Greg, although I agree with everything you said in your last post, I still hope Trump does not run.  Sadly he has made it more difficult for us to convince some of our friends here on SI of what you so clearly articulated.  I think TDS (Trump Derangement Syndrome), just like Bush Derangement Syndrome, is a real condition that has been created largely by the media frenzy.  Sadly Trump's behavior on a number of occasions helped them promote their narrative and made their lies more believable.  I really appreciate your balance in understanding the truth that Trump misbehaved and so has the media.  I just hope those with TDS and BDS will realize they have misbehaved as well.

TylerR's picture

Editor

Can we please stop discussing politics?

Tyler is a pastor in Olympia, WA and works in State government. He's the author of the book What's It Mean to Be a Baptist?

WallyMorris's picture

Politics is a partial theme of Aaron's article. If you don't want to discuss politics, then perhaps SI should stop posting articles relating to that theme.

Wally Morris

Charity Baptist Church

Huntington, IN

amomentofcharity.blogspot.com

JD Miller's picture

I would go so far as to suggest that criticizing Trump supporters has become a bit of a hobby horse for Aaron.  Many do not think such divisiveness is good for the cause of Christ.  Others seem to think that it is the only hope for restoring the credibility of Christianity.  I think much of the debate we have had here on SI comes down to those two opposing views.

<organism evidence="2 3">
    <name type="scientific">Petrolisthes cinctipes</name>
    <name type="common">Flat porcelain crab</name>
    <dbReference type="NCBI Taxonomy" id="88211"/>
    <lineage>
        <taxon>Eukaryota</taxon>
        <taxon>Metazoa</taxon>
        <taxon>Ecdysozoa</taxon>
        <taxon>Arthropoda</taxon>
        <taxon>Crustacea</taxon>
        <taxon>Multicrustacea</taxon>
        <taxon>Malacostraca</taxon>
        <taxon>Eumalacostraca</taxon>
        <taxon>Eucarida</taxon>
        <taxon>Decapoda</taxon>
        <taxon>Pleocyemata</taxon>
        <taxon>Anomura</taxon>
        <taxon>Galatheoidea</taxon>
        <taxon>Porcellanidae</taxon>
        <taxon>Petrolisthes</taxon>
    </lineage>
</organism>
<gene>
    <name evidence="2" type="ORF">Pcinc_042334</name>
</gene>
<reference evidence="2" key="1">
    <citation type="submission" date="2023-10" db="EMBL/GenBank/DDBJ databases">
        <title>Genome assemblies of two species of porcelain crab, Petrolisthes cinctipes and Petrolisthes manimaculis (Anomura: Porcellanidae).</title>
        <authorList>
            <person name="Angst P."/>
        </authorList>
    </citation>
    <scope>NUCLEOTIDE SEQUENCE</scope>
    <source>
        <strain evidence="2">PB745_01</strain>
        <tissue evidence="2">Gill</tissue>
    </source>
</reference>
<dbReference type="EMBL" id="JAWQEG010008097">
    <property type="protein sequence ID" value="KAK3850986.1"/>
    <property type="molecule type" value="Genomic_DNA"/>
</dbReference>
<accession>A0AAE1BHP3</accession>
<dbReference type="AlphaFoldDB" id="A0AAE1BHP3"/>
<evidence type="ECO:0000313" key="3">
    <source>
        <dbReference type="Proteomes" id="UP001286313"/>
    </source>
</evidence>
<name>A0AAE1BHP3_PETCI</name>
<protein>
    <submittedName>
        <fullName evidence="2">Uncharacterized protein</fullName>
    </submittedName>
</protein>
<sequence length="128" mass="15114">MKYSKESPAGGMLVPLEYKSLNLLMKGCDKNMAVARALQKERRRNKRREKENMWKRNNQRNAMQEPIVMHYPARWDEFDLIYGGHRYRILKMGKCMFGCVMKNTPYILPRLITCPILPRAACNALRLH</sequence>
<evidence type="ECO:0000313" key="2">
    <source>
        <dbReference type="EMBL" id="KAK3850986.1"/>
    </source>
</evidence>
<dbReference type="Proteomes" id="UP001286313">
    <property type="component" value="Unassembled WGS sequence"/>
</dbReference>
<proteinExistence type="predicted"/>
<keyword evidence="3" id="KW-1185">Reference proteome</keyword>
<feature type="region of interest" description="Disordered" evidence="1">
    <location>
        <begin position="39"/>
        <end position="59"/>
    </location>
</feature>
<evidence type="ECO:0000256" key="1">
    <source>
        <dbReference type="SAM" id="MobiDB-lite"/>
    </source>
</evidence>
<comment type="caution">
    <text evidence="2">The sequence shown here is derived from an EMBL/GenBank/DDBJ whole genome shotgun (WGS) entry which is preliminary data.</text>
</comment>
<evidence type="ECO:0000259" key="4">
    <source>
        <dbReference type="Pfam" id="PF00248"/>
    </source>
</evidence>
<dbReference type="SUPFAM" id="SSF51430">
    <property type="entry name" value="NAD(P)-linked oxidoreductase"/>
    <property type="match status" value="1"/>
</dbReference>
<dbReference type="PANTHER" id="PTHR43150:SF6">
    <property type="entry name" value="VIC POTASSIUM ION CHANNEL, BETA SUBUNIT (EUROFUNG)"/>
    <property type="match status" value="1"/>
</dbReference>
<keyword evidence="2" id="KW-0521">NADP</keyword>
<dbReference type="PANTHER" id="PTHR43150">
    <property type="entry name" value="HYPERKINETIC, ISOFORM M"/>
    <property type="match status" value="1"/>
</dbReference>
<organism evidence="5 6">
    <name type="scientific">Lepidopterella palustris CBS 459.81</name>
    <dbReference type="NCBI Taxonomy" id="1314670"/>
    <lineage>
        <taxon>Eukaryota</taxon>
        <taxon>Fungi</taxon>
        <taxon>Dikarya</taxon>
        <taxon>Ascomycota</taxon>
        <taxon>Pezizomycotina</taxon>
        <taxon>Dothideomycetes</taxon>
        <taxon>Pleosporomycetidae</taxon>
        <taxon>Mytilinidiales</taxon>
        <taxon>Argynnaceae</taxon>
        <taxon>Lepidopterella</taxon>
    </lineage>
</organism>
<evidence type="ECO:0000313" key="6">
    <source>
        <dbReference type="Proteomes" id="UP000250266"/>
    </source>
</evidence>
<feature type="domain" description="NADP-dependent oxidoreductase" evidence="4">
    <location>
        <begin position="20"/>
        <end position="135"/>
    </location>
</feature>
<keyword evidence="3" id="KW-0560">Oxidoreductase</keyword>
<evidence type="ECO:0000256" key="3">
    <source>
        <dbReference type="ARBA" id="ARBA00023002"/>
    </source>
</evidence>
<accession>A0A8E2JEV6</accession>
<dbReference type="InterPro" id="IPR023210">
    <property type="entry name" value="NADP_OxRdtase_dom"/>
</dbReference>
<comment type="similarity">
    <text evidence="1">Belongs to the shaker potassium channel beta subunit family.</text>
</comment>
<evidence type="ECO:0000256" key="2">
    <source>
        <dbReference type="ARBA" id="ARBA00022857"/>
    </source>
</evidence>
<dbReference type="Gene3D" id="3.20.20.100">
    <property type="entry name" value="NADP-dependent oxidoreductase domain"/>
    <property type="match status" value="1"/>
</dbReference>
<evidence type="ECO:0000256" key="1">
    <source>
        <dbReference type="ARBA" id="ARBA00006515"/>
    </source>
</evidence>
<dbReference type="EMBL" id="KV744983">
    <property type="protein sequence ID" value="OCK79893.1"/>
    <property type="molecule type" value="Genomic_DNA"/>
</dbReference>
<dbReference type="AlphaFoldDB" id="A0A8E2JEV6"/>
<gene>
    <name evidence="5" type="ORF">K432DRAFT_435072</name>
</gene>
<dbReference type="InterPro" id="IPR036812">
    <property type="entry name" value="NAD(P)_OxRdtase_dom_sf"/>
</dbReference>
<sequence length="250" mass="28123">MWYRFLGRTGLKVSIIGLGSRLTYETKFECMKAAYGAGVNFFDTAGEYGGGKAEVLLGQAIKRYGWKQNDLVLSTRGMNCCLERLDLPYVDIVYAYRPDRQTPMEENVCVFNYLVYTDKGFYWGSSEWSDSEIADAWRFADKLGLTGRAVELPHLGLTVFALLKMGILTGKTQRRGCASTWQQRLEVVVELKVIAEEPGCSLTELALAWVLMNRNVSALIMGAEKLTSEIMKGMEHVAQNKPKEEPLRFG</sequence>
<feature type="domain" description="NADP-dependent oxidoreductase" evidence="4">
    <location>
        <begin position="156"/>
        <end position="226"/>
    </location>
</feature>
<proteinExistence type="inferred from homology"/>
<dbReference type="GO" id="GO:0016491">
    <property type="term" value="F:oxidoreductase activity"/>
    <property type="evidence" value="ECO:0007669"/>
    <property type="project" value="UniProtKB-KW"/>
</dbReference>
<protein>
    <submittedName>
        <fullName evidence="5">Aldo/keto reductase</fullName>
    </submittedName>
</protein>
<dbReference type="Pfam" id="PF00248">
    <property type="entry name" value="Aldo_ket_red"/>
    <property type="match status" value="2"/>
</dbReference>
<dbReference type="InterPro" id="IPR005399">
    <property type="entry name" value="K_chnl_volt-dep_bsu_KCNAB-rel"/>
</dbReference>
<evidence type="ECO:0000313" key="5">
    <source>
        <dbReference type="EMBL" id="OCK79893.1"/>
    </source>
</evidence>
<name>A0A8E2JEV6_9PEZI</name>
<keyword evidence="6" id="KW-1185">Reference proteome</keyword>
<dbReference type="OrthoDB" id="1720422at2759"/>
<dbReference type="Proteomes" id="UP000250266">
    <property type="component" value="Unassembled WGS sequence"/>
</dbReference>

Still as we have continued the discussions, we have actually found some common ground and I would hope that both of us would become more biblical in our positions.

Aaron Blumer's picture

EditorAdmin

A major part of what I hoped to communicate in this one is that there is no way forward for conservative Christians that fails to drop the whataboutism. Focusing on what's wrong with other groups and other media and other elected officials will keep conservatism and the GOP stuck in reactive mode rather than...

a) Fixing its own problems
b) Pursuing a proactive, positive agenda

I was going to say it's disappointing to see the immediate response to this piece be another whatabout the bad lefty media rabbit trail. But it's pretty much what I expected. It's unfortunately typical of what ails the right... Many have completely forgotten how to pause their criticism of the left long enough to even briefly look at how the right has failed and how it should improve. They can't tear their gaze away from the offending Other and look in the mirror.